Just some random links and comments.
- Grouchy Chris has put up a nice table of GURPS weapons. It's nice to get a quick glance of "where does my weapon fall?" in terms of damage capabilities. You'll notice the full-size polearms are pretty far on the damage axes vs. knives. ;)
I'd need to modify it for using the Low-Tech weapon damages, which upgunned a few weapons a little bit to correct for some long-standing issues (basically, more thrust damage for some smaller swords, more cutting damage for heavy unbalanced weapons). I use those in my games so it's gotten weird to see shortswords still doing "thrust" and not "thrust+1."
- There is a good discussion of Fast-Draw on the GURPS forums, wherein I reveal that I let Heroic Archers buy perks to avoid those every-turn Fast-Draw and ready the bow rolls for Quick-Shooting Bows rules. It's that or have to pay attention to up to 5 rolls every turn for each of two scouts, and they make all of them almost all of the time. I went with "give me a character point and we can all stop with the extra rolls" and it's fine.
- There aren't a lot of copies of Vornheim (reviewed here) available, or so I hear. I highly recommend it, if you're going to run a big-city based or big-city visiting game. Mapless and easy city generation in a "how to" book rather than a sourcebook.
- Here is a good look at Feints in GURPS. I especially like that he mentions Dirty Tricks, which is something we linked to Feints in GURPS Martial Arts because, well, it's a fun and rules-consistent way to resolve them. He's doing them differently than we did there, but still, it's the same idea - do something unexpected and foul in a situation where it isn't expected, and maybe you get the advantage. Or maybe not - you don't always know who you're messing with.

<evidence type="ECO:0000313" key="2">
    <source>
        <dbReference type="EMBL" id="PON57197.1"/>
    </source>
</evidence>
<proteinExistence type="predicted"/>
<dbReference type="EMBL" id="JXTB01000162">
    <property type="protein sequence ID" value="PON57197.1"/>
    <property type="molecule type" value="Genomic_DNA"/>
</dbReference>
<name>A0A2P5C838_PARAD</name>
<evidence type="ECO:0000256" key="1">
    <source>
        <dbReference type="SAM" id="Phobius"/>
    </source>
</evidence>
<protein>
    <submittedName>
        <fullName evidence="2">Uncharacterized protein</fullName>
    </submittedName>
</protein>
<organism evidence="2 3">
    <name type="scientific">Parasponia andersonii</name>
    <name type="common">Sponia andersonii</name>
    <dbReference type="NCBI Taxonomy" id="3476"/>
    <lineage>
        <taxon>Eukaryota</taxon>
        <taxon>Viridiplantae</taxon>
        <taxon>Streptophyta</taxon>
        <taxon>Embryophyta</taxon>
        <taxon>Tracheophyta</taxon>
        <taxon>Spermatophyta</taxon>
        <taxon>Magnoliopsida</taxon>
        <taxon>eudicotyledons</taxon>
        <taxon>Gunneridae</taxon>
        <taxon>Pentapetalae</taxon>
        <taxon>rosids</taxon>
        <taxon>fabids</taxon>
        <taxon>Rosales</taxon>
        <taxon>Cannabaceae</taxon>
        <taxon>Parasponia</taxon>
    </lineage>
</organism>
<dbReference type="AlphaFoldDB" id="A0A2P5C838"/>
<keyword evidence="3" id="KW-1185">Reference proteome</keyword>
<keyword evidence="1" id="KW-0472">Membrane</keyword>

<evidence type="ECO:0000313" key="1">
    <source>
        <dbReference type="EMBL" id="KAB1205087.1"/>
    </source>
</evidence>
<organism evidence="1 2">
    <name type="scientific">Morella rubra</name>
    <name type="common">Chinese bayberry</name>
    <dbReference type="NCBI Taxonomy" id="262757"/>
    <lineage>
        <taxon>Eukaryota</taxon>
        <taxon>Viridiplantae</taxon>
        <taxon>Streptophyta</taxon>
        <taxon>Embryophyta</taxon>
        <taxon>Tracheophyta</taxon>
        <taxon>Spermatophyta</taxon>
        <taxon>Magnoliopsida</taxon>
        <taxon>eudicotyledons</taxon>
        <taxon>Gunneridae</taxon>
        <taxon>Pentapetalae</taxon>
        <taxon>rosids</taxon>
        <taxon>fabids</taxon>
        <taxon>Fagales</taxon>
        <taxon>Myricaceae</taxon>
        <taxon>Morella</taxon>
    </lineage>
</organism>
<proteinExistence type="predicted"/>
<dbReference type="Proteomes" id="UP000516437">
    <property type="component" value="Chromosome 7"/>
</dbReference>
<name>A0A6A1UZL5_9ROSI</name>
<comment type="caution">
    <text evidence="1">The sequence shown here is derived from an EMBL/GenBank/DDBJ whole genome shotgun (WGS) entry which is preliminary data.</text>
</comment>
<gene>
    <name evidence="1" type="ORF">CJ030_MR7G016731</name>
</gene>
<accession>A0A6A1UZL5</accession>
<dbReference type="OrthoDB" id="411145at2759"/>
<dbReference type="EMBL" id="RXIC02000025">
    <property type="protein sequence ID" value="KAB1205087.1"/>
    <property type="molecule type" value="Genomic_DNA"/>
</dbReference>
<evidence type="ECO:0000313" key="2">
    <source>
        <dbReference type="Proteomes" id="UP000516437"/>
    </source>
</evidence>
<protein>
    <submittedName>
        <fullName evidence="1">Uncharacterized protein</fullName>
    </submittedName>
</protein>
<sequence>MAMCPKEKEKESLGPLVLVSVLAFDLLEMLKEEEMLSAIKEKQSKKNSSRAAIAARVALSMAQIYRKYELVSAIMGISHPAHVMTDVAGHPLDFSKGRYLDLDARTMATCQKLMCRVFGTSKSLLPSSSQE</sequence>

- You want to know why I link to, and read, so many OSR-type blogs? I like dungeon crawls and I speak fluent AD&D. I don't miss it, but I like a lot of what it offered up. So I find a lot of inspiration in reading about other people's D&D-ish blog posts. I like the general thoughts on what makes a good dungeon, what makes a good game, and so on. I tend to shy away from the larger "what is good gaming?" "what is the OSR?" "what is player agency?" stuff, though, because ultimately that doesn't interest me so much. I get a lot more mileage out of "put at least three ways into and out of each dungeon level" than I get out of a dozen posts "balance and why it sucks" and does game X count as game type Y?" and "where it all went wrong." That's partly a philosophical issue, and partly my thought that if my players keep showing up at game and bug me when I don't run it, we're already doing it right. If I'm already doing it right, then I just need tweaks to the details and inspiration for my own game rather than deeper thoughts on gaming in general.
- Explaining my hobby is interesting. I can't tell people I play something like D&D but it's not D&D. That ship sailed a long time ago. I have to tell people (especially Japanese people, who I interact with a lot) that I play role-playing games without a video game system. That's a niche within a niche.
I find it easier to explain MMA - "It's like K-1 Heroes or Pride" (to Japanese people) or "Like in the UFC" to Americans. And then the question is "why?" not "what?" Explaining tabletop roleplaying is harder now than ever. It's not that people think I'm weird, it's that they don't understand what I'm talking about. RPGs are a kind of video game, and saying I play them without a video game is like saying I race cars without a car - it's like I'm just talking nonsense. Sometimes I just say my friends and I play fantasy games with little miniature figures, like a board game without the board, and that seems to click with people much faster.